There have been great Irish cricketers, two of whom should be following today’s Lord’s Test from whatever viewing platform Heaven provides. The first was C S (“Father”) Marriott. Strictly speaking he may not have been Irish, for he was born in Lancashire and I think his parents may have been English. But he learned his cricket at St Columba’s School in Dublin. He then went on to win Blues at Cambridge University in 1920 and 21, and then, becoming a schoolmaster at Dulwich, played regularly for Kent in the school holidays for some fifteen years. A wrist-spinner, bowling in partnership with the great Tich Freeman, he took 711 first-class wickets, considerably more than the runs he scored. In his only Test, against the West Indies at The Oval in 1933 he took 11 wickets, 5/37 and 6/59. His first victim was George Headley who was so good he was known as “the Black Bradman”, out stumped Ames, bowled Marriott. In his old age Marriott wrote “The Complete Leg-Break Bowler” a wonderful book which should be read by every boy or girl aspiring to bowl wrist-spin.

The second was J C (Jimmy) Boucher. An off-spinner who bowled at near-medium-pace, rather like Yorkshire and England’s Bob Appleyard, he played for Ireland for twenty-five years and with limited opportunities took 168 first-class wickets at an average of 14.4. He was surely good enough to have played Test cricket. After he retired in the mid-1950s he became Hon Secretary of the Irish Cricket Union and the development of the game in Ireland owes much to him. His obituary recorded that “he didn’t suffer fools gladly, if at all”. He also detested limited-overs cricket, doubtless offended by a regulation that would restrict him to a measly ten overs in an innings.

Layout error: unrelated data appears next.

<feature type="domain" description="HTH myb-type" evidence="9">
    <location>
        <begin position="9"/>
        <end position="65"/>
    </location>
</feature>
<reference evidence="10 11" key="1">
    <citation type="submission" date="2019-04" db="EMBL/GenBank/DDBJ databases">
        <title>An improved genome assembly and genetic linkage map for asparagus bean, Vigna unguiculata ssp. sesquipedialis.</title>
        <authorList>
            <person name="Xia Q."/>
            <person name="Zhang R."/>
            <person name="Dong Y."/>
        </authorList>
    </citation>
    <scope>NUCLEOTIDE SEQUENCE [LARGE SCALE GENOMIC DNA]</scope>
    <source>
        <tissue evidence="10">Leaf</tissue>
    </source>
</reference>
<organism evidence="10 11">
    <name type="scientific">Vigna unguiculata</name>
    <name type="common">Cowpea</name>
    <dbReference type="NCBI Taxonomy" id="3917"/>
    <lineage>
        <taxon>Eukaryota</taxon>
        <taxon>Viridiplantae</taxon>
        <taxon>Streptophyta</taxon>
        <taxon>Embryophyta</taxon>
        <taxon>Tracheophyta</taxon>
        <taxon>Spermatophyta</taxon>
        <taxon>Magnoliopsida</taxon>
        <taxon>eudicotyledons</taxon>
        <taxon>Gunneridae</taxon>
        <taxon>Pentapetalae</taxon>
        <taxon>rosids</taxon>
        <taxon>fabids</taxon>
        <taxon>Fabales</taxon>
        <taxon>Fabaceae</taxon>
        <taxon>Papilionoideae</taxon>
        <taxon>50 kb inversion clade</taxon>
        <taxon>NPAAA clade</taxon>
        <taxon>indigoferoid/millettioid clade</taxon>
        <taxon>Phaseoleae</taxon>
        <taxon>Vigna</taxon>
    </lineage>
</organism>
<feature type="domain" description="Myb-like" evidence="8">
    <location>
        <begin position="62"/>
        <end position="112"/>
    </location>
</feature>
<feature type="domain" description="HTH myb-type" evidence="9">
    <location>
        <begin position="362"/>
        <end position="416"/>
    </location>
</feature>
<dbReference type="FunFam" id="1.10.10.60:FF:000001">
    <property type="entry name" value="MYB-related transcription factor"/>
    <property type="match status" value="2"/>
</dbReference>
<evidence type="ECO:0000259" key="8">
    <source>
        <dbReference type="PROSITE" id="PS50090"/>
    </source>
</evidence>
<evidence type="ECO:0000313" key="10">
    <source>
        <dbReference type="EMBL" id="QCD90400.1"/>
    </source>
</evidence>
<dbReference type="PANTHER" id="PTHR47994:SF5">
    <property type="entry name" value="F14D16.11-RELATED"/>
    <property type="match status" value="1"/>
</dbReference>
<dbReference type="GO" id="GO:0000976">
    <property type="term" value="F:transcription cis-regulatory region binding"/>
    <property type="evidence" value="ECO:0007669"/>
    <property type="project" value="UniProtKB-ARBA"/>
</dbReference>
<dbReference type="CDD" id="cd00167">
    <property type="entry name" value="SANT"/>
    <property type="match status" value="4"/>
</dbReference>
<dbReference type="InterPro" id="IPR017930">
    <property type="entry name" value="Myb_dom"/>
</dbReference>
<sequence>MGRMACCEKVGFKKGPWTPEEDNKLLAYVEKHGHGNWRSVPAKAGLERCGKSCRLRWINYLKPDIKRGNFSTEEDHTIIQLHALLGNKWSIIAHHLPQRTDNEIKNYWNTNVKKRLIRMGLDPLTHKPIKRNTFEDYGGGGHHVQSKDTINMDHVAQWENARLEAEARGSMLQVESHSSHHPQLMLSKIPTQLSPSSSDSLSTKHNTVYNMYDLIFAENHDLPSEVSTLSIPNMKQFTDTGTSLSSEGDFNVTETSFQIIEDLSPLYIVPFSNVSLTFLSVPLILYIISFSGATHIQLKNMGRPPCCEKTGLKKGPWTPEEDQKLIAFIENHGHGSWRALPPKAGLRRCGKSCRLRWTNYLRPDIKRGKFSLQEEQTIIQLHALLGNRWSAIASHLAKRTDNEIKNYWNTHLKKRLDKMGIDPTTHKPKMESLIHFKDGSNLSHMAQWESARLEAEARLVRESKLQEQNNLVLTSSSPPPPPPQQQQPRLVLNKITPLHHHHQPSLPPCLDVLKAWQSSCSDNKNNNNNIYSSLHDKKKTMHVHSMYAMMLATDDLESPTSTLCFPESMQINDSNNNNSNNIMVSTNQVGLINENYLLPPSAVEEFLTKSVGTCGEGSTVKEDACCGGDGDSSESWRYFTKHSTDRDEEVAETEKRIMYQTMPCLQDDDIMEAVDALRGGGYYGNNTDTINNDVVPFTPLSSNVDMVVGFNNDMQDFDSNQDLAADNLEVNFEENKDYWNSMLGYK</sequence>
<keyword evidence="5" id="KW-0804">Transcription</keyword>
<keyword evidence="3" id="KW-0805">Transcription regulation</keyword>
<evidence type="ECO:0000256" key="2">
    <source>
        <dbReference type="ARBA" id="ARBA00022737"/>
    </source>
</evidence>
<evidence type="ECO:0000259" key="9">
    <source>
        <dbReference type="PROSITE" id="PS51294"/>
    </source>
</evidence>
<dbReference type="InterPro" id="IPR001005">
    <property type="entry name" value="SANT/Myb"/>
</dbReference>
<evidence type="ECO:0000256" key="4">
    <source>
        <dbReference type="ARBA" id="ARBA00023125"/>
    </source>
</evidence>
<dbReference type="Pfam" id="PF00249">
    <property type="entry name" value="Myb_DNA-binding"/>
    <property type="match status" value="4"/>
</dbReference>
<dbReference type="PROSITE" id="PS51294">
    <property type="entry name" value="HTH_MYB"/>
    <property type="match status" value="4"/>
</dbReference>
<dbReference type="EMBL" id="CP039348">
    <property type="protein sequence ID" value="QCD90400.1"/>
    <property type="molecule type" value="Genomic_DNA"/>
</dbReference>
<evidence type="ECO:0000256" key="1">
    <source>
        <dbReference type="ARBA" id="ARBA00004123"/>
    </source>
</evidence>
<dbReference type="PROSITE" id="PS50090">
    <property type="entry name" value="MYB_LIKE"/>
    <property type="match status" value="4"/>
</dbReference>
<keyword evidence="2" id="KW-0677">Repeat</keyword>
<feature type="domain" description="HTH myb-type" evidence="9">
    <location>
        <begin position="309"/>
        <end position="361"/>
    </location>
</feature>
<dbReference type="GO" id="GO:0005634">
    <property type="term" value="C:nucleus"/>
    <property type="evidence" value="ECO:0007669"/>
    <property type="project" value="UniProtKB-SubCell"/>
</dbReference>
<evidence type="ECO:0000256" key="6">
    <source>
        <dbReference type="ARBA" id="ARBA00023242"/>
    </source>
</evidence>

The third, still happily with us and still (I hope) playing club cricket is that most elegant of batsmen, Ed Joyce, who played in World Cups for both England and Ireland and made his one Test appearance in his fortieth year for Ireland against Pakistan. For first Middlesex and then Sussex he made more than 18,000 first-class runs with 47 centuries, each of them, I would wager, a delight to the eye. He was – is indeed – one of a family fanatically devoted to cricket, two brothers and two sisters having also played for Ireland.

Of course, over the years, Irish cricket fans might reasonably have supported Australia rather than England – and I suppose many did – for if you look at a list of Australian Test cricketers it’s full of Irish names. In my time there has been no Australian batsman better, or more exhilarating to watch, than Norman O’Neill, and, if Shane Warne is commonly called the greatest of all wrist-spinners, I have always suspected that Bill O’Reilly may have been even greater. In his 27 Tests he took 144 wickets at 22.59, and ten of these wickets were England’s greatest batsman of his generation, Wally Hammond who mastered every Australian bowler except O’Reilly. Don Bradman called O’Reilly the greatest bowler he had faced or watched. This was generous of The Don for he and O’Reilly never got on well, Bradman a Protestant of English extraction being at odds with the Irish Catholic O’Reilly. Indeed, when The Don was out for a duck in his last Test innings at The Oval in 1948, O’Reilly and his fellow Irish-Australian Jack Fingleton were said to have been so overcome with laughter that they fell off their seats in the Press Box.

So Irish cricketers have a rich inheritance and there’s a lot for them to live up to over the next four days at Lord’s.